1 374 ILANGOVAN KRISHNAN v. SHIYA SDN BHD Industrial Court, Johor Mohd Azari Harun Award No: 515 of 2016 [Case No: 16/4-157/15] 27 April 2016 Dismissal: Misconduct due to poor performance Claimant dismissed due to poor work performance Application to challenge dismissal Whether claimant given right to be heard on alleged misconduct Whether misconduct by claimant proven Whether dismissal proportionate in circumstances to deal with claimant This was the claimant s application against the respondent company ( the company ) for wrongfully dismissing him. During his employment, the claimant had been issued with a show cause letter for the misconducts of frequently being late in reporting for work and leaving the work place without informing his superior. The claimant had admitted those misconducts and apologised for his actions. However, the claimant s performance did not improve and he was issued a final warning letter. Subsequently, the company gave a one month s notice to the claimant to terminate his employment. The reason for his dismissal was that his work performance was not satisfactory and he was irresponsible. Accordingly, the issues to be decided were, whether the claimant had not been given the right to be heard on the alleged misconduct; whether the company had proven the misconduct by the claimant and if so, whether dismissal was proportionate in the circumstances to deal with the claimant. Held (dismissing application): (1) It was well-settled law that even if no inquiry was held with regard to the alleged misconduct and no opportunity had been given to explain the misconduct to the claimant, there was no infringement of the rule against natural justice as the company was entitled to present the case of misconduct against the claimant afresh or de novo at the full trial, and at the same beset the claimant would still be given the opportunity to contest the allegation against him. In the instant case, the claimant had been given the opportunity to cross and put across his version. Therefore, the claimant could not complain that he had not been given the right to be heard. (paras 21 & 23) (2) On the totality of the evidence, the company had proven the misconduct on the part of the claimant (Milan Auto Sdn Bhd v. Wong Seh Yen (refd)). (para 28) (3) While the claimant had denied the alleged misconduct, he had failed to produce any document or call any other witness to contradict the testimonies of the company s witnesses. Thus, his denial must be taken as a bare denial. In the instant application, not only had the misconduct been proven against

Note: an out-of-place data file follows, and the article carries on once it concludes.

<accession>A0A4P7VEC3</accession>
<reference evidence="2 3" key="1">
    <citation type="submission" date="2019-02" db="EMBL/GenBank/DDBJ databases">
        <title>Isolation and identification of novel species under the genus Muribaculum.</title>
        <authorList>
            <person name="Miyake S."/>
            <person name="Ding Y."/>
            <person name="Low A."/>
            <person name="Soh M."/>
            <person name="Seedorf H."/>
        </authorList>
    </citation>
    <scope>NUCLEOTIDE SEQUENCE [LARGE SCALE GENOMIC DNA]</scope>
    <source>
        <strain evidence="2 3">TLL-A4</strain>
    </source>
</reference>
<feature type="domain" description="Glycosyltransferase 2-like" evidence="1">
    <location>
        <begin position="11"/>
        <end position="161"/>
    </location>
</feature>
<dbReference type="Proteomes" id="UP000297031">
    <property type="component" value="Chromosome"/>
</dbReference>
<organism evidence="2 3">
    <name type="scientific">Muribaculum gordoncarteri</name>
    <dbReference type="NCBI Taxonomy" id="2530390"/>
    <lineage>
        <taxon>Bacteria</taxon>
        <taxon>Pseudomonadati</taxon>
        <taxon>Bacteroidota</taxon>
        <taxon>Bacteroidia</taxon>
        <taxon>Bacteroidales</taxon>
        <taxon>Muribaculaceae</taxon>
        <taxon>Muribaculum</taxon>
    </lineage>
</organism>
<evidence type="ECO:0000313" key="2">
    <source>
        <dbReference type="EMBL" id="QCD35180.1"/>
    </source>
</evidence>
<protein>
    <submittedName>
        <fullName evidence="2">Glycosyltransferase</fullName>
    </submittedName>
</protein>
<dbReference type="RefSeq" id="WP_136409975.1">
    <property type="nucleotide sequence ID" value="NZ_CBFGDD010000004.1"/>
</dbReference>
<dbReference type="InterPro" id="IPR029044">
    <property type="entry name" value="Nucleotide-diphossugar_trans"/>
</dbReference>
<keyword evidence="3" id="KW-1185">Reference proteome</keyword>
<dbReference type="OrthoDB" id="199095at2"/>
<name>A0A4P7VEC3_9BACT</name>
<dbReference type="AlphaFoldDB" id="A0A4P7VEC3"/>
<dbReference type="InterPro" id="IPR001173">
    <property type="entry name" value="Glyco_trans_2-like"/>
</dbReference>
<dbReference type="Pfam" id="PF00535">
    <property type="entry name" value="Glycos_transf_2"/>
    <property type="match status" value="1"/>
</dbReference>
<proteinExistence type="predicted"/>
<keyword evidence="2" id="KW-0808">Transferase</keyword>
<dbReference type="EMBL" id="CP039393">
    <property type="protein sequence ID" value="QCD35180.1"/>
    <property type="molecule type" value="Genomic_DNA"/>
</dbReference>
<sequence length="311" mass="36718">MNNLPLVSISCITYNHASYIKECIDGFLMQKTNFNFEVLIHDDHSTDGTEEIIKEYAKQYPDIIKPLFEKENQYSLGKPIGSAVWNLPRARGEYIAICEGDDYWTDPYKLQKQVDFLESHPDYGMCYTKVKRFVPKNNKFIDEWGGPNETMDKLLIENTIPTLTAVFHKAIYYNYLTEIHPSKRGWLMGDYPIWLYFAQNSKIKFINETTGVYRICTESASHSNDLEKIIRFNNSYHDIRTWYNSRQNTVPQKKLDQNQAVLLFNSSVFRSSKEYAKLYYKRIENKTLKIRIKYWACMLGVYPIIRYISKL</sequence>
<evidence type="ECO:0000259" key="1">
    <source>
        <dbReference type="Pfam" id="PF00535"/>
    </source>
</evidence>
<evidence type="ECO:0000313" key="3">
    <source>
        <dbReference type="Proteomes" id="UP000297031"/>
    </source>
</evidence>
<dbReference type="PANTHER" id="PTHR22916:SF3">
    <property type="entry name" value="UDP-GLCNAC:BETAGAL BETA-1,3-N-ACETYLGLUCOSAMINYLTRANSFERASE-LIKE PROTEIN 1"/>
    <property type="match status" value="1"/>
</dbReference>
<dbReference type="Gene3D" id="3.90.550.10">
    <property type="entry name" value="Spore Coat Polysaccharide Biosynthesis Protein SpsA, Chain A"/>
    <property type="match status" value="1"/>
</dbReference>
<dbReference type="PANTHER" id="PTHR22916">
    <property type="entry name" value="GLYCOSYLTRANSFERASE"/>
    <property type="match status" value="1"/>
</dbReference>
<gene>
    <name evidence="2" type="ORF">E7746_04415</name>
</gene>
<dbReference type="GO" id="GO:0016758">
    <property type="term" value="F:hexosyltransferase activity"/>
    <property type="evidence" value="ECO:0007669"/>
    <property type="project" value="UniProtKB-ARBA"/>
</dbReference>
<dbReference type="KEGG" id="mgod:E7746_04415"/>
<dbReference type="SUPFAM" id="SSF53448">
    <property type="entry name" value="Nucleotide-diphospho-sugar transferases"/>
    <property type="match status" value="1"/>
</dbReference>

2 375 the claimant, such misconduct on the part of the claimant had also caused the breakdown in the employment relationship which was irrevocable. Consequently, the dismissal of the claimant by the company was with just cause or excuse. (paras 31, 34 & 35) Case(s) referred to: Beverley Hills Collection Sdn Bhd v. Yau Yok Chun  1 MELR 431 (refd) Century Mahkota Hotel, Melaka & Anor v. Michele Geraldine Kessler  2 MELR 325 (refd) Hang Edzharsyah Hang Tuah v. Maybank  MELRU 104 (refd) Ireka Construction Berhad v. Chantiravathan a/l Subramaniam James  1 MELR 373 (refd) Malayawata Steel Bhd v. Mohd Yusof Abu Bakar & Anor  1 MLRH 177 (refd) Malaysia Milk Sdn Bhd v. Ng Chee Meng  2 MELR 465 (refd) Milan Auto Sdn Bhd v. Wong Seh Yen  2 MLRA 23 (refd) Warren Zawawi Hussein v. Wagner Global Services (M) Sdn Bhd  2 MELR 447 (refd) Wong Yuen Hock v. Syarikat Hong Leong Assurance Sdn Bhd & Another Appeal  1 MLRA 412 (refd) Legislation referred to: Industrial Relations Act 1967, ss 20, 30(5) Counsel: For the claimant: A Sivananthan; Malaysian Trades Union Congress For the respondent: Chen Wai Jiun; M/s WJ Chen & Company AWARD Mohd Azari Harun: Factual Backround  The claimant commenced his probationary employment with the respondent company on 18 January 2012 as a Safety and Security Officer pursuant to a letter of employment dated 1 January 2012 and was confirmed on 1 November  By a show cause letter dated 6 January 2014, the claimant was required to justify his following misconducts, that is frequently late in reporting for work and leaving the workplace without informing his superior. The so called show cause letter is reproduced below (p 6 COB):